Art and Affect
247 West 37th St, 5th Floor
New York, NY 10018
“It is the objective of the artist who is concerned with conceptual art to make his work mentally interesting to the spectator, and therefore usually he would want it to become emotionally dry,” writes Sol Lewitt in his “Paragraphs on Conceptual Art” (1967). With this assertion, Lewitt joined many artists and art theorists in drawing a line in the sand: emotion or intellect. For those working in the postwar period, having to compete with an increasingly seductive pop culture of movies and television that conceived its audience as an assemblage of nerves, reflexes, and unthinking passions, a removed intellectualism seemed to be art’s appropriate response—from Clement Greenberg’s condemnation of kitsch to Donald Judd’s claim that art need only be “interesting” to a wave of “anti-aesthetic” theories of art inspired by Theodor Adorno’s critical philosophy. Artworks and aesthetic theories that foreground emotional and affective involvement, in turn, came to be viewed with suspicion, accused of everything from fostering stupidity, obedience, and passivity in their viewers to irresponsible escapism and complicity with capitalism’s worst exploitations. Yet in recent years, assumptions underlying this perspective are being rethought, and an interest in affect, emotions, and other non-cognitive forms of knowledge are being brought to bear on notions of art, its audiences, and cultural politics. What has prompted this reconsideration of affect and how does it bear on the creation, circulation, and reception of art in the present?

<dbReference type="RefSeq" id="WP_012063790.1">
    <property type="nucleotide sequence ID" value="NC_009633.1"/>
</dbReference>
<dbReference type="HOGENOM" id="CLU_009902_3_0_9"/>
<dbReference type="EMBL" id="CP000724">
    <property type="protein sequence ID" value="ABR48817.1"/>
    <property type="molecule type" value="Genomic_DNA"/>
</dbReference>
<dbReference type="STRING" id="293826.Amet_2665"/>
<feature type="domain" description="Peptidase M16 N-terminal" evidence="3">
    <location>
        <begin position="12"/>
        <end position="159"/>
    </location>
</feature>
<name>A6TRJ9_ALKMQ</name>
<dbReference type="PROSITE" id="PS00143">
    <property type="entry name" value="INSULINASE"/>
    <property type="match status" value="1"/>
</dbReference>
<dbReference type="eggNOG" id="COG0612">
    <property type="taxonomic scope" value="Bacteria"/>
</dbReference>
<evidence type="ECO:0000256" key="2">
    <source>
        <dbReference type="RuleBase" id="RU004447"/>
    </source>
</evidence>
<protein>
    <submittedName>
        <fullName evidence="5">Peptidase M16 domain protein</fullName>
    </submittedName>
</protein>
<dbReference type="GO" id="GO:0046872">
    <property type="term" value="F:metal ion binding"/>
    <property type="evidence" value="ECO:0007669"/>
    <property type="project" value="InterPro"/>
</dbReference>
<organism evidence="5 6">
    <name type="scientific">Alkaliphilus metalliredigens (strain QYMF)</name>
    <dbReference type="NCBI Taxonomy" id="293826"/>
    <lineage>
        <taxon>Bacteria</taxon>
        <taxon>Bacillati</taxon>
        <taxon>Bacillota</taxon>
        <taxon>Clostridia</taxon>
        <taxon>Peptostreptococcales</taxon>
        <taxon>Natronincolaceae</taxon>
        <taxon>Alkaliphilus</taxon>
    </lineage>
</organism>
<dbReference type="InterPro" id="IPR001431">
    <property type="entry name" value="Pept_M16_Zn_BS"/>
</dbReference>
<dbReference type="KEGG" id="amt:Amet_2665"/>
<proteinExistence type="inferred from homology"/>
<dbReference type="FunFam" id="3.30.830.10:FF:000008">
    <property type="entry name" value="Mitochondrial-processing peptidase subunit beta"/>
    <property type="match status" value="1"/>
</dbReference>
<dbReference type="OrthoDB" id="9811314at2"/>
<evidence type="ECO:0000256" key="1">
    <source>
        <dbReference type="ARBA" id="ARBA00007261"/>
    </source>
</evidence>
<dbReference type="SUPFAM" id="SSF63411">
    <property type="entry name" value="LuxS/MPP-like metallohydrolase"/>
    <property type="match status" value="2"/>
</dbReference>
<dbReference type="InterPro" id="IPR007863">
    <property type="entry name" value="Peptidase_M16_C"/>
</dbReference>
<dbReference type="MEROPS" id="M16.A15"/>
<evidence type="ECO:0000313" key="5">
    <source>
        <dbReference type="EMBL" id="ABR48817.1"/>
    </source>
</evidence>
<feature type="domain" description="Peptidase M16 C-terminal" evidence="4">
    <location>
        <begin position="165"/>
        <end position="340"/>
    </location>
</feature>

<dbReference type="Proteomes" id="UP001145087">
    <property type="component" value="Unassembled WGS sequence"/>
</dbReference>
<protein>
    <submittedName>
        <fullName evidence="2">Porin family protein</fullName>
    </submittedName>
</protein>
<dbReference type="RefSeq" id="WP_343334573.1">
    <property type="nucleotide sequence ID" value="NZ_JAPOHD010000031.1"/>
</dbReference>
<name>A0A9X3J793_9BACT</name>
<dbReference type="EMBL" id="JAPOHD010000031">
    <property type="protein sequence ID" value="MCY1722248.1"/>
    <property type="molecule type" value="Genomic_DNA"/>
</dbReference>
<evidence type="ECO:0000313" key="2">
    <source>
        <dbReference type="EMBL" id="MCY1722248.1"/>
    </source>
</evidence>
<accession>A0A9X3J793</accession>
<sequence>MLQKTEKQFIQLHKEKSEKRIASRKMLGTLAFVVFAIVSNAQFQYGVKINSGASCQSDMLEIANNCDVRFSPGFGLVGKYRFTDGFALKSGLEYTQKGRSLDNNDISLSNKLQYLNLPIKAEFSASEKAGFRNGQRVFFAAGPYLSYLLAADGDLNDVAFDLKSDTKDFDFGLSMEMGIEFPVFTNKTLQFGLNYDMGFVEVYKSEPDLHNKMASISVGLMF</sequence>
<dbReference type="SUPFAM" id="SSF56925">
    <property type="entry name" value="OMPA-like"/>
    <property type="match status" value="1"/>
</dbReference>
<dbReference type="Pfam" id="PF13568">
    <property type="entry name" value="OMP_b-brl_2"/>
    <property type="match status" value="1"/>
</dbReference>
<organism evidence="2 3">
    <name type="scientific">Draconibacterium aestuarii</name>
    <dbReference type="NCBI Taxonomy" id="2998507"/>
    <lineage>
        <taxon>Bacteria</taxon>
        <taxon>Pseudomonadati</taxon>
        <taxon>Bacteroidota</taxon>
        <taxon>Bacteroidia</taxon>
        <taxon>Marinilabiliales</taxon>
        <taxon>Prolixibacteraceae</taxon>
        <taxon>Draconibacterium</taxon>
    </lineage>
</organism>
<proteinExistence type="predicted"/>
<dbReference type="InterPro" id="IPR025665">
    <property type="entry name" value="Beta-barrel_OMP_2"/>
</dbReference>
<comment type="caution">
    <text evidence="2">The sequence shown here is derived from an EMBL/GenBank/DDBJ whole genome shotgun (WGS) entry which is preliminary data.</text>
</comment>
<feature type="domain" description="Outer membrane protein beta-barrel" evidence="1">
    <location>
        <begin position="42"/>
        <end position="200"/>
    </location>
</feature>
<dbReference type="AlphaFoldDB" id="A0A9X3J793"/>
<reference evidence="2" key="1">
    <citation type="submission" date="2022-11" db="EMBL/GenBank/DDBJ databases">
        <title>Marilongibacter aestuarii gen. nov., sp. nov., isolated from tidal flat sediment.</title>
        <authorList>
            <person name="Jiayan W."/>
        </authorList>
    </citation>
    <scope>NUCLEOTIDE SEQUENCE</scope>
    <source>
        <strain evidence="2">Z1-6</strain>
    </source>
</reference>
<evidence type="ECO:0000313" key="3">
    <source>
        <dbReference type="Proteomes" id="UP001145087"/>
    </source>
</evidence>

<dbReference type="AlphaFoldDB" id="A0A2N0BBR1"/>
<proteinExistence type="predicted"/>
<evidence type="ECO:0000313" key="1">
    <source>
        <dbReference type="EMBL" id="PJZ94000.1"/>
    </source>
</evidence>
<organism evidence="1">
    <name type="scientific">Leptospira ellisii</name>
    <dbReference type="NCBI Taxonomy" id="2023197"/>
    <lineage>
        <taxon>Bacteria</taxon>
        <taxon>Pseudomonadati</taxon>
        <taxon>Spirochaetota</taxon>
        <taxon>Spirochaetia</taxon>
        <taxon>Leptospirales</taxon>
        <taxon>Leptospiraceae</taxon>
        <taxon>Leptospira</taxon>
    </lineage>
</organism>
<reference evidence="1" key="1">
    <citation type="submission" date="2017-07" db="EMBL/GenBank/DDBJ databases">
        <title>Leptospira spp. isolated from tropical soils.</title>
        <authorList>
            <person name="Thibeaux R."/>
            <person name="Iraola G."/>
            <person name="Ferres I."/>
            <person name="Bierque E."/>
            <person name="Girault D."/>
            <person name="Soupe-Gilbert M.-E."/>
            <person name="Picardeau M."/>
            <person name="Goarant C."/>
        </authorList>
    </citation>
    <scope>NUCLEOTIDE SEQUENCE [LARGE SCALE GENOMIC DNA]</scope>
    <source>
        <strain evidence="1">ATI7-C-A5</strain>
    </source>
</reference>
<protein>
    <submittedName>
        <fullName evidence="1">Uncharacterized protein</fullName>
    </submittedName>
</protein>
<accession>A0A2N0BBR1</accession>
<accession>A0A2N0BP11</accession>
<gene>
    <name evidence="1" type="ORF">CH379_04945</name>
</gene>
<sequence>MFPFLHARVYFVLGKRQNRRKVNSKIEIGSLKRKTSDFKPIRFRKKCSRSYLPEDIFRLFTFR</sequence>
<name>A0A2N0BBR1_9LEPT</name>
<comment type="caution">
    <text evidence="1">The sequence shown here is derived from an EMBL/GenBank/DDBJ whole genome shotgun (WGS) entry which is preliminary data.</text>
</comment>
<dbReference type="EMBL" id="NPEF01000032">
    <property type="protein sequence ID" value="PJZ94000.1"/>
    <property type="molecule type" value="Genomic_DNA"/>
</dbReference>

This course will delve into the ways that art has been alternately defined as antidote to and instigator of affect from the postwar period to today. We will start by surveying a critical tradition that heralds distanced viewing and cognitive understanding as the most desired and politically responsible experience that art can provoke, marginalizing affect and sensuality in the process. We will then turn our attention to theories of affect that consider feelings, emotions, and intuitions as not just valid but central—even privileged—in the construction of experience, subjectivity, and understanding. Through close consideration of such thinkers as Brian Massumi, Eve Kosofsky Sedgwick, Gilles Deleuze, Felix Guattari, Jacques Ranciere, Raymond Williams, Roland Barthes, Mark Hansen, and Susan Sontag, we will ask: how does a consideration of affect transform our conception of how images communicate? How do theories of affect position art in relation to the wider arena of culture and politics? Tracing the denigration and recuperation of affect in these ways, we will consider moments in art history in which the issue reaches its highest and most urgent pitch, such as the re-theorization of painting in the 1950s, notions of audience immersion in environments and expanded cinema of the 1960s and ’70s, neoexpressionism in the 1980s, and participation and embodiment in interactive and installation art of the 2000s to today. Examining how critical priorities have shifted over the last sixty years with respect to works by artists as diverse as Bridget Riley, Yves Klein, Yvonne Rainer, Carolee Schneeman, Yayoi Kusama, Georg Baselitz, Marina Abromovic, Bill Viola, Olafur Eliasson, and Pipilotti Rist, this course will explore how and why affect has come to occupy such a central position in our contemporary critical and political discourse.
Course ScheduleTuesday, 6:30-9:30pm
June 06 — June 27, 2017